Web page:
As a candid confession – I love John of Gaunt, he’s like Sir Gawain except he actually existed. I lived in Lancaster last year because I was doing a course and although said course was recommended by one of my parents who is an expert in the field of education, a major excitement for me was that this was Lancaster, Home of John of Gaunt. They have pubs named after him, one of which I was asked to leave when myself and a friend got asked by a man about Christianity (the only time I can think of when I have felt Persecuted for my Faith). John of Gaunt is still kind of a Big Deal down that way and rightly so, he is The Greatest King that Britain Never Had. Some think that he was manipulative and took advantage of the political situation – The Black Prince died youngish of a wasting illness, then so did Edward III except he wasn’t young so the Black Prince’s son inherited while still a child. I disagree, John of Gaunt was very loyal to his brother’s son – Richard II was just a tyrant who refused to listen to good advice, married a five year-old and acted like a petty child. Petty children don’t get thrones, or at least they don’t get to keep them.
In deciding between Katherine and Katherine Swynford, I would have to say that I preferred the latter. It’s not just because historical romance is not really my thing. I don’t think that Katherine is as well respected as an ‘accurate historical novel’ as people think – it was out of print until 2004 when it did well in the Big Read (remember that?). Anya Seton writes a story with a lot of hand-wringing and introspection about the poison of the sin of adultery but this has a lot more to do with Anya Seton’s own personal history than what was actually going on. More worryingly, the plot also turns on the notion that Katherine’s husband Hugh was in fact murdered by one of John of Gaunt’s serving men so that Katherine would be widowed and therefore willingly sleep with John who burned with lust for her. There is no evidence for this and it is a wee bit libellous even if everybody involved has been dead for over 500 years. I was far more caught by Alison Weir noting that Katherine applied for and was given permission to have an altar in her own home. Katherine was a sincere and devout Christian woman – how on earth did she justify her openly adulterous lifestyle to herself and to God?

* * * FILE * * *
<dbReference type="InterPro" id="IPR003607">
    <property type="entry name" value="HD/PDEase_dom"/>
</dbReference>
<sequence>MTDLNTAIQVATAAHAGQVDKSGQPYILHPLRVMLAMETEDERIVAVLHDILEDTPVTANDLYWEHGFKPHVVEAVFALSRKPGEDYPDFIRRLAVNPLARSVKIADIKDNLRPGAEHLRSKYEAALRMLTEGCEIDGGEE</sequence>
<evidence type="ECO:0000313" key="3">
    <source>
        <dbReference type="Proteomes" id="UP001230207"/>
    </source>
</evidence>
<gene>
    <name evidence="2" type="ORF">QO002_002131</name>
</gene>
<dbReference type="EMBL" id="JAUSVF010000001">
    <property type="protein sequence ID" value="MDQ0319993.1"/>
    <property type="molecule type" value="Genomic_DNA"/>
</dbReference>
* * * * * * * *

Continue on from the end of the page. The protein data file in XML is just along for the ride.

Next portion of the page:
At its heart though, Alison Weir’s book is the story of a family, a step-family that worked. Katherine’s son was the same age as the young Henry IV and the the two of them were close throughout their lives. On a less cheery note, Thomas Swynford very probably starved Richard II to death to make his stepbrother easier on the throne. Henry IV granted Katherine the title of My Lady the King’s Mother, despite the fact that his father had died before he became king. Henry did this purely due to his personal affection and loyalty to Katherine. Henry’s son Henry V certainly did not grant this privilege to his own stepmother (Henry IV’s second wife Joan of Navarre was v. unpopular with her husband’s children). A chronicler noted that Katherine Swynford ‘loved the Duke and the children she had by him and she showed it’. It is those kind of details that make these people come to life to me. They were powerful people, frightening people at times, but they were also people who lived and loved and grieved together.
|Lady Margaret Beaufort, descendant|
Ultimately, that is what I didn’t like about Anya Seton’s book – she emphasised the divisions between the different factions (Beauforts, Swynfords, Lancasters) rather than what united them. These were a group of people who recognised that they were stronger together than they were apart and they changed the face of history. Still, when Henry IV took the throne from his cousin Richard (with fairly good reason), he confirmed the legitimacy of his brothers and sister for all things ‘barring the crown’, this is why Henry VII’s claim was shaky. Henry IV did this not because he doubted his siblings’ loyalty – they had proved that on the field of battle but he was thinking of what their children might do. In this he was astute. But then he was John of Gaunt’s son.
So, read either and you’ll get a decent story but I love Alison Weir’s book. Particularly her explanation of the quitclaim. During the years of their separation after John of Gaunt returned to his wife, he issued a quitclaim to Katherine Swynford which was often interpreted as meaning he was telling her to go take a hike. Weir disagrees, pointing out that what the quitclaim actually meant was that the person issuing it (e.g. John of Gaunt) was in fact formally terminating any rights he might have had over any property or money he had given Katherine Swynford in the past (and he’d given a lot). That was actually a very friendly gesture, but it is made much more poignant by the fact that he sent her it on the 14th of February that year. Even during the years when he knew he could not be with her, the love continued. Oh John of Gaunt – why did you have to die?!
Published by Hachette UK, Random House Genres: Fiction, General, Historical, History, Medieval, Romance